A place where people do the right thing, just because
Blustering wind blew through the Main Street of Cove. Leaves, pine needles and dollar bills tumbled in its wake.
A woman grabbed the bills as they blew by with the nimbleness of a Detroit Tigers second baseman. She hurried to catch up to the fans from Sherman County whose football team had just played Adrian on the Cove field.
The fans were delighted but not surprised. This is, after all, small town Eastern Oregon, where honesty is as normal as horseback riders going through the cafe
The boy came into a La Grande gas station/convenience store to buy candy.
When he handed the man behind the counter a pocket full of change, the clerk said, “Whoa, there. Young man, you really want to hold on to this coin. It’s a keepsake, a 1952 Ben Franklin half dollar, and it’s worth a lot more than this candy.”
The clerk was right. According to cointrackers.com, the coin is worth a minimum of $10 and in perfect condition $75.
Even in small town Eastern Oregon, that the clerk did not pocket the coin was amazing.
Maybe it is the heady scent of sagebrush and pine. Maybe it is the inspiration of Border collie grins and faithful old dogs. Maybe it is the aw-shucks atmosphere.
Whatever the inspiration, people here tend to play by the golden rule: Do unto others as you would have them do unto you.
Sure, we have our share of domestic violence where people are bruised as much as the landscape is bruised by the setting sun. We have drugs. We have car prowling. We have neighbors at odds with neighbors and roosters that crow at all hours of the day.
It’s not perfect by any means.
The good, bad, ugly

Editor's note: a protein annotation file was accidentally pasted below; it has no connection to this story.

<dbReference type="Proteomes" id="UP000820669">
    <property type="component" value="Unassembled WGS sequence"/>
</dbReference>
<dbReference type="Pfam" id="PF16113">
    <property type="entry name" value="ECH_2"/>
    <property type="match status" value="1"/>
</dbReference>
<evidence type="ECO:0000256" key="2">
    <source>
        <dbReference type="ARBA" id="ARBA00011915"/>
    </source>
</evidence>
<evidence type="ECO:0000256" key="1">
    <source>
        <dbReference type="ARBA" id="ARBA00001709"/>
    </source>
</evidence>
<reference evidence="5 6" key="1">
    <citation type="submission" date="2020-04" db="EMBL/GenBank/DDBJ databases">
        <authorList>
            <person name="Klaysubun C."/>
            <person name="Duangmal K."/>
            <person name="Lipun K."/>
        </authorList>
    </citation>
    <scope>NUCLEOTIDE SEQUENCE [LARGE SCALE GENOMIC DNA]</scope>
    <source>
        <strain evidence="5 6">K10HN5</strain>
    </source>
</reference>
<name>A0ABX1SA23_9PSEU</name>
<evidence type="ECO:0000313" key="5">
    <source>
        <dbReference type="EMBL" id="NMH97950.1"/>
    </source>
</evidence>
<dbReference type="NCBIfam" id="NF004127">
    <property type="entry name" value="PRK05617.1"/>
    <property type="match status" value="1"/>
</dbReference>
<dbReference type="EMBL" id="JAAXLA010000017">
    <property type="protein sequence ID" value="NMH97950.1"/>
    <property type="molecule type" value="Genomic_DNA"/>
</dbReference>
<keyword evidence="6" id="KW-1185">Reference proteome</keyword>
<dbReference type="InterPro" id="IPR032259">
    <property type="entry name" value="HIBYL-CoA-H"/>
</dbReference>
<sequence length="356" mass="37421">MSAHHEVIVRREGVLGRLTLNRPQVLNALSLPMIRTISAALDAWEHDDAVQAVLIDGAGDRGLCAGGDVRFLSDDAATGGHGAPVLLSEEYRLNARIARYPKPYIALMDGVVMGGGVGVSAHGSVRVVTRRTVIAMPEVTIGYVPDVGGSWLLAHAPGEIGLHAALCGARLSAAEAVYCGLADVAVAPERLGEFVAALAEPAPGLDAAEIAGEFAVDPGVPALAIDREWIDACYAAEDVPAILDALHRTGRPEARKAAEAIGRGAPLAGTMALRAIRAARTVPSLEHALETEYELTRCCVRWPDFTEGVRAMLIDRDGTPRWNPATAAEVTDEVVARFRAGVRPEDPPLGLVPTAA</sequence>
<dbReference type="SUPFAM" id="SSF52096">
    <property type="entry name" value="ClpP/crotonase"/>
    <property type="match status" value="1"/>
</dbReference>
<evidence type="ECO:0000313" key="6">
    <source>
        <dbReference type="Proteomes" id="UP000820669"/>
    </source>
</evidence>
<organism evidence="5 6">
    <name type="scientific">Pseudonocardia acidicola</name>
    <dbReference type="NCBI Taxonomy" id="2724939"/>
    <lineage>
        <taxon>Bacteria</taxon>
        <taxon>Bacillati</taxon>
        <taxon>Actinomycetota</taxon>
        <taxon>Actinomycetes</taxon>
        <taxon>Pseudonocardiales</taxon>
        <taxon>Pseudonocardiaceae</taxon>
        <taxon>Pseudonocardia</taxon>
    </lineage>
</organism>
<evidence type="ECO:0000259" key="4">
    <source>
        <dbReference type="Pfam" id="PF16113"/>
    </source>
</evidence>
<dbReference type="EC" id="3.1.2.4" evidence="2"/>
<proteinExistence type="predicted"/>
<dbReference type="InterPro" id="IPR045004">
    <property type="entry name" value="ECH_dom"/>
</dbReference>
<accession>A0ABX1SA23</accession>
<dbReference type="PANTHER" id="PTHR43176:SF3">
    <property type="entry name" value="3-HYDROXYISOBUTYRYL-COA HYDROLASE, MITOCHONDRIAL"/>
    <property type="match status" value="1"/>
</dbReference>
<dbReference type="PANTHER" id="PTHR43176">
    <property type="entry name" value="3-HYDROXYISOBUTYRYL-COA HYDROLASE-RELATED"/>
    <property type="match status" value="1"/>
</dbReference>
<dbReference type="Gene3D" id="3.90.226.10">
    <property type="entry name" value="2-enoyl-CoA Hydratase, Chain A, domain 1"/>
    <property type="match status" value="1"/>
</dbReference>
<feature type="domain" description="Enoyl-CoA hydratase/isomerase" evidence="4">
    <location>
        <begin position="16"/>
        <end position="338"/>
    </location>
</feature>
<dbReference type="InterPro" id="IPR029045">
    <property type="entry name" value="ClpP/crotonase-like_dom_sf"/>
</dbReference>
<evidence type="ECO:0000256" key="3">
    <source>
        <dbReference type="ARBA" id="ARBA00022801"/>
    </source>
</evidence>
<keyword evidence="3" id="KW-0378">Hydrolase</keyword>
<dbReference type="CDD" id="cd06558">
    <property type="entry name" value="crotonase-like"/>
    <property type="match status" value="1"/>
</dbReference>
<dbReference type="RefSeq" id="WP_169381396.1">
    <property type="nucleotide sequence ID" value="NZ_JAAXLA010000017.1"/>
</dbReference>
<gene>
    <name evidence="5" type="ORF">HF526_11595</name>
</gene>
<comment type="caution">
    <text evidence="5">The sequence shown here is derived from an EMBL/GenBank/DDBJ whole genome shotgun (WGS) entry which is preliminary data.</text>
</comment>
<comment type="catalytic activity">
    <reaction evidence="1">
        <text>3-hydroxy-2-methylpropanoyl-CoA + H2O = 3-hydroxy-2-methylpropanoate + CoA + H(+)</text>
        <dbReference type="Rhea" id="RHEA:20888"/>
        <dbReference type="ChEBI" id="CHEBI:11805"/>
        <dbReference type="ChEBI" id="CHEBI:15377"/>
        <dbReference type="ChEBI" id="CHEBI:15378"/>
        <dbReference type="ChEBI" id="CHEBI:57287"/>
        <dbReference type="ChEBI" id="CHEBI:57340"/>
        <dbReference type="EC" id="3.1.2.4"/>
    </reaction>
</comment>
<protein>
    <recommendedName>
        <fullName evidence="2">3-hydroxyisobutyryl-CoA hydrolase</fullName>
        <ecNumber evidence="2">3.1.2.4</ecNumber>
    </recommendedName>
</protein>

We can look for the bad in life. The nasty. The ugly. The mean. Or we can look for the good. We can be pessimistic. Or we can be optimistic. We can see the glass as half full. Or half empty and leaking like a sieve. Our choice.
I prefer to be optimistic. Regardless of layoffs, pay freezes, days off without pay and the cost of living rising inexorably, we have much to be thankful for. Employment. Health. A roof over our head. Three square meals a day.
A brain that acts like a dessert carousel in a restaurant in that it contains lots of useful information but we can only see part of it at any one time. We know the knowledge is there. We just have to wait for the carousel to come around to where we can access it again.
We can be thankful for the deafening silence that helps us preserve our hearing in this increasingly noisy world.
For the cherry orchards dappled with sunlight.
For big sky country.
For dust devils and dramatic hillscapes.
For the mourning dove’s call.
For mule deer lawn ornaments.
For extremely remote places that even a four-wheel-drive can’t reach.
For the freedom of the hills and crisp nights that bring us dazzling fall color.
For obscure demographic cubbyholes where people still do the right thing, just because.